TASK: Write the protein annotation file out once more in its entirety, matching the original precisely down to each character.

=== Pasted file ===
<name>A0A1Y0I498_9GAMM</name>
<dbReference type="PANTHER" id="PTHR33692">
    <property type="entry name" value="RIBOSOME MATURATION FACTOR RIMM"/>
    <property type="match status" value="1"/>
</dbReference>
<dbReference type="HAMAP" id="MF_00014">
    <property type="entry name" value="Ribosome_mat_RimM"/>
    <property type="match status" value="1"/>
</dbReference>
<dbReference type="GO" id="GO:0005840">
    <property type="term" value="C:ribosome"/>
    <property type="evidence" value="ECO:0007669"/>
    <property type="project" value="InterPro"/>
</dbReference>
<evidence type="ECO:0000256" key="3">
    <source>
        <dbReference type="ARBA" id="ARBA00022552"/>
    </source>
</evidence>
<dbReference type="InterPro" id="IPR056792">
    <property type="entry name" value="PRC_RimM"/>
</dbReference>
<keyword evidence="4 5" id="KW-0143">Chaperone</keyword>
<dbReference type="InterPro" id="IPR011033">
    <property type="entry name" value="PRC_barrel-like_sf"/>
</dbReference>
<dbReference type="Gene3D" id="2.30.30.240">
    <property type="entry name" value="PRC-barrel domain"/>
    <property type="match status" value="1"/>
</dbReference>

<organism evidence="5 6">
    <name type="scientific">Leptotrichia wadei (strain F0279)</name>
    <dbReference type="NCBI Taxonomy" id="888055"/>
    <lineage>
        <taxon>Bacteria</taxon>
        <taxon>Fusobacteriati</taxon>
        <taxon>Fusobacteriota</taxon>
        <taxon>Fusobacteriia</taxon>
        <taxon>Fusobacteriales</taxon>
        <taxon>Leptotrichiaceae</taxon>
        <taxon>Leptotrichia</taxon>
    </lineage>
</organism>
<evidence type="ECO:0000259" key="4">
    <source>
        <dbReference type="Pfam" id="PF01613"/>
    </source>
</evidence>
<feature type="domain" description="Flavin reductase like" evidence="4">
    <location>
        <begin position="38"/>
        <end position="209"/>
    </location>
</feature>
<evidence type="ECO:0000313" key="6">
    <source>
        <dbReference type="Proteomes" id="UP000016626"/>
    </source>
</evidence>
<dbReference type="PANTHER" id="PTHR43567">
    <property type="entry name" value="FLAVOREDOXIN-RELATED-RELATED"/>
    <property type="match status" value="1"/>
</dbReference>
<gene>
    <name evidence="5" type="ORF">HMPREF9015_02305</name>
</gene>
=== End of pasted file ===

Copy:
<name>A0A1Y0I498_9GAMM</name>
<dbReference type="PANTHER" id="PTHR33692">
    <property type="entry name" value="RIBOSOME MATURATION FACTOR RIMM"/>
    <property type="match status" value="1"/>
</dbReference>
<dbReference type="HAMAP" id="MF_00014">
    <property type="entry name" value="Ribosome_mat_RimM"/>
    <property type="match status" value="1"/>
</dbReference>
<dbReference type="GO" id="GO:0005840">
    <property type="term" value="C:ribosome"/>
    <property type="evidence" value="ECO:0007669"/>
    <property type="project" value="InterPro"/>
</dbReference>
<evidence type="ECO:0000256" key="3">
    <source>
        <dbReference type="ARBA" id="ARBA00022552"/>
    </source>
</evidence>
<dbReference type="InterPro" id="IPR056792">
    <property type="entry name" value="PRC_RimM"/>
</dbReference>
<keyword evidence="4 5" id="KW-0143">Chaperone</keyword>
<dbReference type="InterPro" id="IPR011033">
    <property type="entry name" value="PRC_barrel-like_sf"/>
</dbReference>
<dbReference type="Gene3D" id="2.30.30.240">
    <property type="entry name" value="PRC-barrel domain"/>
    <property type="match status" value="1"/>
</dbReference>

<organism evidence="5 6">
    <name type="scientific">Leptotrichia wadei (strain F0279)</name>
    <dbReference type="NCBI Taxonomy" id="888055"/>
    <lineage>
        <taxon>Bacteria</taxon>
        <taxon>Fusobacteriati</taxon>
        <taxon>Fusobacteriota</taxon>
        <taxon>Fusobacteriia</taxon>
        <taxon>Fusobacteriales</taxon>
        <taxon>Leptotrichiaceae</taxon>
        <taxon>Leptotrichia</taxon>
    </lineage>
</organism>
<evidence type="ECO:0000259" key="4">
    <source>
        <dbReference type="Pfam" id="PF01613"/>
    </source>
</evidence>
<feature type="domain" description="Flavin reductase like" evidence="4">
    <location>
        <begin position="38"/>
        <end position="209"/>
    </location>
</feature>
<evidence type="ECO:0000313" key="6">
    <source>
        <dbReference type="Proteomes" id="UP000016626"/>
    </source>
</evidence>
<dbReference type="PANTHER" id="PTHR43567">
    <property type="entry name" value="FLAVOREDOXIN-RELATED-RELATED"/>
    <property type="match status" value="1"/>
</dbReference>
<gene>
    <name evidence="5" type="ORF">HMPREF9015_02305</name>
</gene>